KIRKLEES Music School could have a new home.

After three years in temporary premises, the school has its sights on a new permanent home in Huddersfield.

Officials hope to move in to the Huddersfield Christian Fellowship's premises in Northumberland Street.

At present, the building is still used by the Fellowship.

But the church, which also has premises in St John's Road, hopes to eventually move to a purpose- built building in St Thomas's Road, Folly Hall.

The music school - which provides music for thousands of local youngsters - has submitted a planning application to Kirklees Council.

School officials have applied for a change of use at the Northumberland Street premises, opposite the Post Office.

The school has been looking for a new town centre base since it had to move out of its premises above the old Co-op store in New Street three years ago.

Students now receive their lessons at Salendine Nook High School after the music school's plans for a building in Old Leeds Road, behind Huddersfield Sports Centre, proved inappropriate.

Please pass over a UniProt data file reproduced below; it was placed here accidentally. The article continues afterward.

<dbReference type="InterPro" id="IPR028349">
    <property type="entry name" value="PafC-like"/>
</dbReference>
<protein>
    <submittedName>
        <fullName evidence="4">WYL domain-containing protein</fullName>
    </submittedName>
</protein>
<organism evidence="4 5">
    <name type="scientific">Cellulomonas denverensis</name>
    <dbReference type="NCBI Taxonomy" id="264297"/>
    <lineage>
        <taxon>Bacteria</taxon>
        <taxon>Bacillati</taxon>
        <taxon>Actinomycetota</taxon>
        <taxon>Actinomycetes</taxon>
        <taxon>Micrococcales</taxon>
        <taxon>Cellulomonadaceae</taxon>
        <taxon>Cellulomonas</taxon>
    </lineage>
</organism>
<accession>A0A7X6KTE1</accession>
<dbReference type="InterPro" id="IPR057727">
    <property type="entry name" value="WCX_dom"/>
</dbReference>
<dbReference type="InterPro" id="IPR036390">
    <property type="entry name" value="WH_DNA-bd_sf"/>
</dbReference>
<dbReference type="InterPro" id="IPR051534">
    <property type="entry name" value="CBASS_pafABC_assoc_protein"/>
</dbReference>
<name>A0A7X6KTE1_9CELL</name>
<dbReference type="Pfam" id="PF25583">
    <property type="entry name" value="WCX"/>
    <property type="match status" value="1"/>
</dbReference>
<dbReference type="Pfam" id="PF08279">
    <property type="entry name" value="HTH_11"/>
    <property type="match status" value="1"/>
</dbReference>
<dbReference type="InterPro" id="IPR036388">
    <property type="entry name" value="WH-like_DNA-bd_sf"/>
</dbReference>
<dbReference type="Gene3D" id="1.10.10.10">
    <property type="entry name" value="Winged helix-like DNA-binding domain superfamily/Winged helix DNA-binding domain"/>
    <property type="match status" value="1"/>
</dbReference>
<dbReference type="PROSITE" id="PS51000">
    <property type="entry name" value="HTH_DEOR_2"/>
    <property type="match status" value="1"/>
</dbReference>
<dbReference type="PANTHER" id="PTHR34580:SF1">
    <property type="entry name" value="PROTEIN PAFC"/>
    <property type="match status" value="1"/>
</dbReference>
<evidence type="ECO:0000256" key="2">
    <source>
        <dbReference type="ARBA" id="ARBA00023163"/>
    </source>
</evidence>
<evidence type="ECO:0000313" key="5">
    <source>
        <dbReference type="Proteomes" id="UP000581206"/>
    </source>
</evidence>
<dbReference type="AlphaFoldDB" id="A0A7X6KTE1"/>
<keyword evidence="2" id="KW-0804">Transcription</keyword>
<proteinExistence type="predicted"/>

Alex McNeil, property agent at Bramleys estate agents in St George's Square, is working on the project.

He said: "It's a fantastic property and just want the music school needs.

"It was looking for somewhere near the town centre with plenty of accommodation that was also near the train and bus stations."

Last November, the Christian Fellowship announced plans to build a new building on the site of the former Brook Crompton engineering firm in St Thomas's Road, due to its thriving and growing congregation.

Outline planning permission was granted in January.

The church, which also owns Harvest House on St John's Road, wants a purpose-built church, bookshop, coffee shop, offices and parking.

"We are fairly well advanced in the negotiations. It is now just subject to planning permission," said Mr McNeil.

"We hope the deal can be tied up and the building adapted slightly, so that lessons can start in September."

One problem could be that it could be the end of the year before the Fellowship's church is built.

"We have talked about sharing the building for a time because it suits both parties," said Mr McNeil. "The church occupies the building between 9am and 5.30pm and the school would need it from 4pm to 8.30pm."

Mr Gordon Tose, a Fellowship elder, said the plan was to share the Northumberland Street building in the short term.

Music school principal Thom Meredith was unavailable for comment.